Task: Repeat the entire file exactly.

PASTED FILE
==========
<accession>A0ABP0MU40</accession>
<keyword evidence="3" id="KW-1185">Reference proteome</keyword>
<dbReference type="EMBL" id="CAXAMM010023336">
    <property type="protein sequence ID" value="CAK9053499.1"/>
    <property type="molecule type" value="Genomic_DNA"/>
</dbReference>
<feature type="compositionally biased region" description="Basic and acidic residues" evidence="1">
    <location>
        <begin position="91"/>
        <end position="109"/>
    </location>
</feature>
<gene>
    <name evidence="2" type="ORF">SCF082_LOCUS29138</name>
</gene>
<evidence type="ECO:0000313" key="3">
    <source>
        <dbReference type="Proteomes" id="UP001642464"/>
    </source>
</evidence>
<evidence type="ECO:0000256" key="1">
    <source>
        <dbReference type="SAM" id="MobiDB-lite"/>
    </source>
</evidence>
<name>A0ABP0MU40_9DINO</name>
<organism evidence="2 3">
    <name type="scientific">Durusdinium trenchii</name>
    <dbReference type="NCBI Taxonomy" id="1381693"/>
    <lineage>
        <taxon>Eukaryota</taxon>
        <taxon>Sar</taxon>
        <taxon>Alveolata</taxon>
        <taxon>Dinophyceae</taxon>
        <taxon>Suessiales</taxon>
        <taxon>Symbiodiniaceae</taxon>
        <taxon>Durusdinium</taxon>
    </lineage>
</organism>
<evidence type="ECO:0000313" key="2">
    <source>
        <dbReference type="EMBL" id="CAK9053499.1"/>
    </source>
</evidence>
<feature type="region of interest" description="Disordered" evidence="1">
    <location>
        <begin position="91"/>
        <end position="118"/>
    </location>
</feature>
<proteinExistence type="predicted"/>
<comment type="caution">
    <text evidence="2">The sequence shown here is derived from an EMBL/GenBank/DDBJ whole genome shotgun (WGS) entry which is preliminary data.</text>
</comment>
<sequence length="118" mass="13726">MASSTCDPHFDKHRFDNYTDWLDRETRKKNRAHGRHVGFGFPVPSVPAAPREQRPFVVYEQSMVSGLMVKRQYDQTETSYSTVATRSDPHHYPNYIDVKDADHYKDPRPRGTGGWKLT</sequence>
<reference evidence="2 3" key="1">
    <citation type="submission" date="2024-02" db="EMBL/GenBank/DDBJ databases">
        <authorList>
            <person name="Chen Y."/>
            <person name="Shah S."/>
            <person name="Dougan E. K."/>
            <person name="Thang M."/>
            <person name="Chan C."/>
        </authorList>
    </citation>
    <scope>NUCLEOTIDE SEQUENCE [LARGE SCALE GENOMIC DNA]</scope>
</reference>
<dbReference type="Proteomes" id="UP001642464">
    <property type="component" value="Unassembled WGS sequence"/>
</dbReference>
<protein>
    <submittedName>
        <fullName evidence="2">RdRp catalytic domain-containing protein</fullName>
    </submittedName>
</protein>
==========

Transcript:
<accession>A0ABP0MU40</accession>
<keyword evidence="3" id="KW-1185">Reference proteome</keyword>
<dbReference type="EMBL" id="CAXAMM010023336">
    <property type="protein sequence ID" value="CAK9053499.1"/>
    <property type="molecule type" value="Genomic_DNA"/>
</dbReference>
<feature type="compositionally biased region" description="Basic and acidic residues" evidence="1">
    <location>
        <begin position="91"/>
        <end position="109"/>
    </location>
</feature>
<gene>
    <name evidence="2" type="ORF">SCF082_LOCUS29138</name>
</gene>
<evidence type="ECO:0000313" key="3">
    <source>
        <dbReference type="Proteomes" id="UP001642464"/>
    </source>
</evidence>
<evidence type="ECO:0000256" key="1">
    <source>
        <dbReference type="SAM" id="MobiDB-lite"/>
    </source>
</evidence>
<name>A0ABP0MU40_9DINO</name>
<organism evidence="2 3">
    <name type="scientific">Durusdinium trenchii</name>
    <dbReference type="NCBI Taxonomy" id="1381693"/>
    <lineage>
        <taxon>Eukaryota</taxon>
        <taxon>Sar</taxon>
        <taxon>Alveolata</taxon>
        <taxon>Dinophyceae</taxon>
        <taxon>Suessiales</taxon>
        <taxon>Symbiodiniaceae</taxon>
        <taxon>Durusdinium</taxon>
    </lineage>
</organism>
<evidence type="ECO:0000313" key="2">
    <source>
        <dbReference type="EMBL" id="CAK9053499.1"/>
    </source>
</evidence>
<feature type="region of interest" description="Disordered" evidence="1">
    <location>
        <begin position="91"/>
        <end position="118"/>
    </location>
</feature>
<proteinExistence type="predicted"/>
<comment type="caution">
    <text evidence="2">The sequence shown here is derived from an EMBL/GenBank/DDBJ whole genome shotgun (WGS) entry which is preliminary data.</text>
</comment>
<sequence length="118" mass="13726">MASSTCDPHFDKHRFDNYTDWLDRETRKKNRAHGRHVGFGFPVPSVPAAPREQRPFVVYEQSMVSGLMVKRQYDQTETSYSTVATRSDPHHYPNYIDVKDADHYKDPRPRGTGGWKLT</sequence>
<reference evidence="2 3" key="1">
    <citation type="submission" date="2024-02" db="EMBL/GenBank/DDBJ databases">
        <authorList>
            <person name="Chen Y."/>
            <person name="Shah S."/>
            <person name="Dougan E. K."/>
            <person name="Thang M."/>
            <person name="Chan C."/>
        </authorList>
    </citation>
    <scope>NUCLEOTIDE SEQUENCE [LARGE SCALE GENOMIC DNA]</scope>
</reference>
<dbReference type="Proteomes" id="UP001642464">
    <property type="component" value="Unassembled WGS sequence"/>
</dbReference>
<protein>
    <submittedName>
        <fullName evidence="2">RdRp catalytic domain-containing protein</fullName>
    </submittedName>
</protein>